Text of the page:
How Maya Angelou was at the Women's March on Washington in spirit

Millions of people joined in Women's Marches around the world Saturday, and the legacy of the late civil rights icon Maya Angelou was ever-present.

The poet, performer, author and staunch civil rights activist had many friends and admirers in attendance at the Washington D.C. march. Angelou's wisdom helped to inspire millions of marchers around the globe, including Grammy-Award winning singer Alicia Keys.

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The recording artist recited a moving passage from Angelou's iconic poem "Still I Rise" during Saturday's demonstrations.

Out of the huts of history's shame / I rise / Up from a past that's rooted in pain / I rise / I'm a black ocean, leaping and wide / Welling and swelling I bear in the tide / Leaving behind nights of terror and fear / I rise / Into a daybreak that's wondrously clear / I rise / Bringing the gifts that my ancestors gave, I am the dream and the hope of the slave / I rise

The "Girl on Fire" singer ignited the crowd with Angelou's words, powerfully adding her own to create a message that resonated with marchers of all ages and demographics.

"We want the best for all Americans," Keys proclaimed to the hundreds of thousands of march participants. "No Hate, no bigotry, no muslim registry. We value education, healthcare and equality. We will continue to rise until our voices are heard."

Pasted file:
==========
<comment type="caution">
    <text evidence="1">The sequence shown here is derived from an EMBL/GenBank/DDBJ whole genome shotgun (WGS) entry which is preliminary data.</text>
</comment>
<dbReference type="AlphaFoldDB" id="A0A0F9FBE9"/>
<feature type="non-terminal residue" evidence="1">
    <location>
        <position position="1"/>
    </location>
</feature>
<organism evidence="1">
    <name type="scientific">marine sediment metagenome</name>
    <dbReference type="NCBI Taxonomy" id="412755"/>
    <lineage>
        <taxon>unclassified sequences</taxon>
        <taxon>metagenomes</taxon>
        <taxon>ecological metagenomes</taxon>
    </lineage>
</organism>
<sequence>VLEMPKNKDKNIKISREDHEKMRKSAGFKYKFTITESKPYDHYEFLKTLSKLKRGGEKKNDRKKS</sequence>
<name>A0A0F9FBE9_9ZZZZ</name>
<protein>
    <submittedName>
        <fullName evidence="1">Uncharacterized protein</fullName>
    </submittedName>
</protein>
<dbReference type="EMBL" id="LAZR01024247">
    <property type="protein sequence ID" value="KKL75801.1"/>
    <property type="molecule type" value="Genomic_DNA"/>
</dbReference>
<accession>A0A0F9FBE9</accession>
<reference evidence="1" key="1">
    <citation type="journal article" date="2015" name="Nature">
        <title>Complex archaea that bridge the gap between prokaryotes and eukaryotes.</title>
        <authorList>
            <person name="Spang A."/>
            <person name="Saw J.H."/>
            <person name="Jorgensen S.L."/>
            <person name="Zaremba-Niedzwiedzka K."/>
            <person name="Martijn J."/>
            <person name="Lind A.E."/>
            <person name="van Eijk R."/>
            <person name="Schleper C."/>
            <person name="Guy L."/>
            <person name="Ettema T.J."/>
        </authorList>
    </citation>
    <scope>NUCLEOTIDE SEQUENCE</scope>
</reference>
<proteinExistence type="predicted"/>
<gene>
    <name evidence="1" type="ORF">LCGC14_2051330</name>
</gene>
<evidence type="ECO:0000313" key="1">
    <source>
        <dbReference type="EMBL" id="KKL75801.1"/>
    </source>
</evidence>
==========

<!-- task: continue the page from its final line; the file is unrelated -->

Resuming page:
"The courage that was in [Angelou] when you stood next to her, all you had to do was walk in the room and you felt empowered, and I think that lives on after her," Michelle Dougherty, who marched on Saturday in Washington D.C., told AOL News.

Angelou's legacy and spirit transcended generations, gender, race and socioeconomic status. Throughout her storied days as a civil rights activist, she worked closely with both Malcolm X and Dr. Martin Luther King Jr., fundraising and organizing nonviolent protests and voter registration drives.

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"[Angelou] was there with Malcolm, she was there with Martin Luther, she was there with John Lewis," Women's March participant and friend of Angelou's Mike Dougherty said to AOL News. "She would be here with every one of us and she is here in her spirit right now."

The accomplished author and poet devoted her life to advocating for the civil rights, as well as the rights of women, LGBTQ and impoverished communities. Angelou became a beacon of hope and strength in overcoming adversity.

Angelou received the Presidential Medal of Freedom from former President Barack Obama in 2011. She died in May of 2014 at her home in Winston-Salem, North Carolina. She was 86-years-old.